So this Mike Panzara. I'm going to take the first question. Regarding the reduction of disability and labeling, really can't speculate on what our label is going to look like. All I can say is that all of these data will be included in the packages that we sent to regulators around the world and will be highlighted in the submission. Second of all, I will just take the ocrelizumab question, and then I'm going to pass over to Jeff and Alasdair about the accidents. Regarding ocrelizumab, again, that is very early days of that study. I think that to make a comparison between 3 Phase III studies and a Phase II, I think is premature.
So this is Jeff. In terms of the deaths, I would be shocked if those deaths were of concern to regulators. They did not appear to be related to treatment.
Alasdair Coles. Just to point out it would be -- I think we can only address this issue when ocrelizumab is compared against an active comparator. It's a big mistake just to translate one figure from one trial across to another. You have to take note of what the comparator is, and a placebo is not the same as Rebif.
Philippe Lanone - Natixis Bleichroeder LLC, Research Division
Yes, but there was -- in the study there was an interferon calibrator so we can infer some information.
Sure, at very small figures. And not sufficient to stack up against the numbers and the duration of treatment that we have here.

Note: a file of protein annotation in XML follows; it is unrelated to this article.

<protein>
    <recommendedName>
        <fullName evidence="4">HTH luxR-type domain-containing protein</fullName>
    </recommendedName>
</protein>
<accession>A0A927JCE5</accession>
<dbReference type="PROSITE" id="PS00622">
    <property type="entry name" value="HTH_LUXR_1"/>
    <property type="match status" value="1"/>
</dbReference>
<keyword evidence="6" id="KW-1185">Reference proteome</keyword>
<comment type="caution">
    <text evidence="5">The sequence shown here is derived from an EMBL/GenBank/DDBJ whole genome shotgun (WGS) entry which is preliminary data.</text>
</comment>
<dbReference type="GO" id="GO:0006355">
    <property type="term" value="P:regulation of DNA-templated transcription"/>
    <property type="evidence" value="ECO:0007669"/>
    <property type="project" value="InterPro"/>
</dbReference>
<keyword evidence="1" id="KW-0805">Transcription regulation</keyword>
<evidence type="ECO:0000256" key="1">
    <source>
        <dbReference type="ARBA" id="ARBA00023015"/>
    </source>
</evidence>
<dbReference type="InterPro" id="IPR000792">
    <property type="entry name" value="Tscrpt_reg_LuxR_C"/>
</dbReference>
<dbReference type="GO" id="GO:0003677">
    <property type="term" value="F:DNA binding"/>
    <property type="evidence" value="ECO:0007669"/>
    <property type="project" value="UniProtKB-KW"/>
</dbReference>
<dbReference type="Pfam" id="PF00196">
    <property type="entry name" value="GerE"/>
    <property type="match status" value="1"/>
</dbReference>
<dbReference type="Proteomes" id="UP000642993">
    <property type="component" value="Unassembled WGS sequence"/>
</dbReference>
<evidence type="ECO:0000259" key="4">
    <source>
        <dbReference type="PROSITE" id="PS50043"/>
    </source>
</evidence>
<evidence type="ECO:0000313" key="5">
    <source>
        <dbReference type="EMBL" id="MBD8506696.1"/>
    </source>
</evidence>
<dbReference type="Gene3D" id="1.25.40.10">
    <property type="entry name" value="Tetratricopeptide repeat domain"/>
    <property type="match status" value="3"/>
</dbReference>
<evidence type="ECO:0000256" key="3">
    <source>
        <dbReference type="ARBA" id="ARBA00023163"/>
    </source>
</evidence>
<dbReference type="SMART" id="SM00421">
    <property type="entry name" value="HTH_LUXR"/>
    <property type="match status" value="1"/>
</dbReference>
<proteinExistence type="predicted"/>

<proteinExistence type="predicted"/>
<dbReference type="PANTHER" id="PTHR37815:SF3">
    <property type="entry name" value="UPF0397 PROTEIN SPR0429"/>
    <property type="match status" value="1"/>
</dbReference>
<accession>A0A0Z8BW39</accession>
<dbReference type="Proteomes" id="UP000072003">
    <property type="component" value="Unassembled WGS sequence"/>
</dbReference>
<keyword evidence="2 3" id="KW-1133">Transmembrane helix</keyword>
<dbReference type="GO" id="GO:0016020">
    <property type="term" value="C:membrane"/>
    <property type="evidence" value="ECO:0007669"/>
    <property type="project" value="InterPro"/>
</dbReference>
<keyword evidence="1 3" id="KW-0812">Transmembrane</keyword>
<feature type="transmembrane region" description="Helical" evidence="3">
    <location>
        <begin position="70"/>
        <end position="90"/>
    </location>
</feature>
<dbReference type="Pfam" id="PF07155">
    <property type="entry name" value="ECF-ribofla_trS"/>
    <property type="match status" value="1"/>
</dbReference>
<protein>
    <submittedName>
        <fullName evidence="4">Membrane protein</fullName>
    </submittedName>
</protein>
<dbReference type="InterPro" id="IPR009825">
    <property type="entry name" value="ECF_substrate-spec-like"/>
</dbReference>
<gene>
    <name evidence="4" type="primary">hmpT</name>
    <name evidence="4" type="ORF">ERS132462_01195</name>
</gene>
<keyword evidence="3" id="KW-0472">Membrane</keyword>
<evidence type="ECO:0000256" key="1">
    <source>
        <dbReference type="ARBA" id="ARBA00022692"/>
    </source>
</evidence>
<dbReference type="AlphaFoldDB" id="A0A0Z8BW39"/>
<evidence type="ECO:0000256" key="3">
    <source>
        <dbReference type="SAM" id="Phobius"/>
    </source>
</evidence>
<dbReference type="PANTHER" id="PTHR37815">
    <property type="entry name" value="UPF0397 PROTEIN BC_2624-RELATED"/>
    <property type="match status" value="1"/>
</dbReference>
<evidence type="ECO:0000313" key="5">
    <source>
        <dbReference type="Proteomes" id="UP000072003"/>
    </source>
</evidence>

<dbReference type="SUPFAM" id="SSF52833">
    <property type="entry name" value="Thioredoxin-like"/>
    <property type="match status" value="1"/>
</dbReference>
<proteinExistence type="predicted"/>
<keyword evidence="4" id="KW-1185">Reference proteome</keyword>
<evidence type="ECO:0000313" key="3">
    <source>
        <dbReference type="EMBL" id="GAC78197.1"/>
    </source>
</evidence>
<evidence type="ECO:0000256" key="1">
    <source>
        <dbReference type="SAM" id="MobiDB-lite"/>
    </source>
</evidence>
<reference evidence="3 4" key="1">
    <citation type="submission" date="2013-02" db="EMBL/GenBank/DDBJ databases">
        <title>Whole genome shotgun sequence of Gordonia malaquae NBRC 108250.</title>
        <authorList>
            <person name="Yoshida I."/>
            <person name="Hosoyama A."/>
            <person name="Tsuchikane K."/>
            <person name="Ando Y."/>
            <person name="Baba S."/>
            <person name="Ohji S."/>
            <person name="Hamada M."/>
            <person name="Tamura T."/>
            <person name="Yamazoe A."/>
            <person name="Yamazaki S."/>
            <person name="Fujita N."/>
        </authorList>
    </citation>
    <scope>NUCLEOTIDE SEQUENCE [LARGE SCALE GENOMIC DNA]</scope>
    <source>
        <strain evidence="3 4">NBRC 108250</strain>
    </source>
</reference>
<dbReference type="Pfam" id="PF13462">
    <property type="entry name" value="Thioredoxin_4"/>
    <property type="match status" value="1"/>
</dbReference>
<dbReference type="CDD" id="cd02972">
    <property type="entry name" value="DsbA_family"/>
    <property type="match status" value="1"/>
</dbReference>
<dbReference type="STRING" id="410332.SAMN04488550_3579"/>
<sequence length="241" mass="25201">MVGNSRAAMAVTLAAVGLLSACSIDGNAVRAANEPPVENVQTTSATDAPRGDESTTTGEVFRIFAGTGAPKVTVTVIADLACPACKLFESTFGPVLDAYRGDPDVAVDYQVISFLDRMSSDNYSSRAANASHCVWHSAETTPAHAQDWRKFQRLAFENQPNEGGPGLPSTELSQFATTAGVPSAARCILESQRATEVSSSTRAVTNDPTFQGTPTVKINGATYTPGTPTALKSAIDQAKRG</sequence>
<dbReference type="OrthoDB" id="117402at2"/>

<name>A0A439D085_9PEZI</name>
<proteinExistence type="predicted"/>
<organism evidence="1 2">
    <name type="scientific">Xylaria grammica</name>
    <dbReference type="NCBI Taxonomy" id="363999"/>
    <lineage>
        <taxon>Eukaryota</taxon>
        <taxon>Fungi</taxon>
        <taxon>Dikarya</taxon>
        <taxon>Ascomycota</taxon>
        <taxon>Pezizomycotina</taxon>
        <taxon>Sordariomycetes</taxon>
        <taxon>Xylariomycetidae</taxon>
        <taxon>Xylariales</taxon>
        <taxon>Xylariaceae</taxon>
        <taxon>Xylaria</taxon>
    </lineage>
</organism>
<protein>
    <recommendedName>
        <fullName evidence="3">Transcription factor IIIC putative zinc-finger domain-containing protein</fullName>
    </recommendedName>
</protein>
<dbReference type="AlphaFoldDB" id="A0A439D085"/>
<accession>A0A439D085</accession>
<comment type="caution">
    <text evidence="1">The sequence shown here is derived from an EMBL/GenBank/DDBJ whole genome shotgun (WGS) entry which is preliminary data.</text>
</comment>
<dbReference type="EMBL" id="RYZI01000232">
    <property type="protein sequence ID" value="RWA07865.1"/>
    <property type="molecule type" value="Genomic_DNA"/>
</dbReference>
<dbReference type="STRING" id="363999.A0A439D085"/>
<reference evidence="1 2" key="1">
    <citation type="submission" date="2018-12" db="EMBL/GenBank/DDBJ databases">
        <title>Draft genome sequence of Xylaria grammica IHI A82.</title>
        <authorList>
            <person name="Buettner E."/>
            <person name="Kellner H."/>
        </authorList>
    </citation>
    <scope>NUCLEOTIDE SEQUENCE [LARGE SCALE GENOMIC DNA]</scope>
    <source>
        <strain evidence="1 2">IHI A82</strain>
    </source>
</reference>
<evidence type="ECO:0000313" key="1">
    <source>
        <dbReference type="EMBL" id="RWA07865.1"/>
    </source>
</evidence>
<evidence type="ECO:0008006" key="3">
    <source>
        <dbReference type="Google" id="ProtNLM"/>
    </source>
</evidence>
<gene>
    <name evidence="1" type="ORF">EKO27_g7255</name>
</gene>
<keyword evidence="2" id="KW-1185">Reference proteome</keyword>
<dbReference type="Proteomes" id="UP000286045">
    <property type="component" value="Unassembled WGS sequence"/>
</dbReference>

Let me just make one -- just a point about that design. So including an active comparator a so-called tracker arm, it's open label with the small sample size. It's not the same thing as designing a trial from the beginning against an active comparator as was done in this Phase III program. And just to reiterate, you have to be very careful comparing relative benefits against the placebo against relative benefits against an active effective drug.
The next question is from Michael Leuchten from Barclays.
Michael Leuchten - Barclays Capital, Research Division
Two questions, please. One, going back to the EDSS improvement, is there any data that would show us what percent of patients were EDSS of maybe 4 or worse that actually went to 3 or better? Secondly, on the autoimmune side effect issue, is there any diagnostic approach that you're taking to screen for the patients at the highest risk of maybe developing it? And maybe a tricky third, in terms of the dose, what were your discussions with the regulators on picking the dose? And what do they want you to show with the 12 milligrams?